Nearly everybody watching Liverpool has spent much of the past month expecting Gylfi Sigudsson to sign tomorrow in what seemed destined to become this summer's version of the Charlie Adam saga. For the last few days, however, and following a story in German tabloid Bild, nearly every outlet has u-turned on the matter and suggested he's destined for Tottenham instead.
Given the player's connection to new manager Brendan Rodgers and that everyone from the Guardian down to Goal.com seemed to be doing little more than repackaging the speculation of one tabloid article lacking any details as to what or how or why the presumed done deal had suddenly broken down, it seemed as likely as anything that most were simply trying to fill column inches and drive traffic at a time when nothing much was happening.
The normally reliable Liverpool Echo has now turned all that on its head—and thrown a bucket of cold water on the hopes of many who saw Sigurddson as one of the top young talents in the league and an absolute steal for anything less than £10M—by picking up the story while adding a bit of flesh to the reasons side of things. In the end, it appears that though the £8M bid Spurs are reported to have had accepted by Hoffenheim is within Liverpool's reach, the problem is Sigurdsson's salary demands.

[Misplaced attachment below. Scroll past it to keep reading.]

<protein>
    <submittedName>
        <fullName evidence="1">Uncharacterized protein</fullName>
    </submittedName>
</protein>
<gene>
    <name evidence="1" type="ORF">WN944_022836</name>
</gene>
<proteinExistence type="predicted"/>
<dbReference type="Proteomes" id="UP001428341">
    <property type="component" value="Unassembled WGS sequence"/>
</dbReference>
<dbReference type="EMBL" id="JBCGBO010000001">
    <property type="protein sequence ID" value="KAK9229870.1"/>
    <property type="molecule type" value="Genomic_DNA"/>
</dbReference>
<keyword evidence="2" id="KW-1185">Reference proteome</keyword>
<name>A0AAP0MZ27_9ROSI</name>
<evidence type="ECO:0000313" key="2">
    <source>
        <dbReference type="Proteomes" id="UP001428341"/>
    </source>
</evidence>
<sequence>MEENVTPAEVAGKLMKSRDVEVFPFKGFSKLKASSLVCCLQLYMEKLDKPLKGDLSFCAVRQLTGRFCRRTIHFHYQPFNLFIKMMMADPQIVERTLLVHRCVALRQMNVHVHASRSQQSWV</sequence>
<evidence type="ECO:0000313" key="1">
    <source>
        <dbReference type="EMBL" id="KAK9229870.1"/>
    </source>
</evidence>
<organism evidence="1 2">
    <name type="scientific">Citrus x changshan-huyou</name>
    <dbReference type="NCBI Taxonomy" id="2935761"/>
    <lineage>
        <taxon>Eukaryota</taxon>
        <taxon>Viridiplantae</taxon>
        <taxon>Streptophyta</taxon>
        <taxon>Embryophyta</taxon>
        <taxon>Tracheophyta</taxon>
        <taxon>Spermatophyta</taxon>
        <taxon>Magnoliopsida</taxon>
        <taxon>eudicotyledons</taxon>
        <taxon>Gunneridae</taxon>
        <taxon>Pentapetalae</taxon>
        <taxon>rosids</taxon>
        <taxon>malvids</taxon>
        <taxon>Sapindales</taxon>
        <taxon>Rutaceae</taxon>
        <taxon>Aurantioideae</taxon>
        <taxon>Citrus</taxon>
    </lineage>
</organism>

Tottenham, it seems, are willing to offer a 50% higher wage than Liverpool, and though a similar salary would almost certainly see the Icelandic midfielder at Anfield, Liverpool are unwilling to break their new wage structure for him. If this remains unchanged, a medical for the player at the London club is likely by the end of the week. While taking a stand on salary may make sense for the club, losing out on a player of Sigurdsson's quality and potential despite having as manager the man who previously convinced him to make his move to Swansea City permanent will still be tough to swallow for many, and for some it will even echo the manner in which Liverpool were beaten to young talent like Ronaldo and Dani Alves by clubs willing to spend just that little bit more a little more quickly in the past.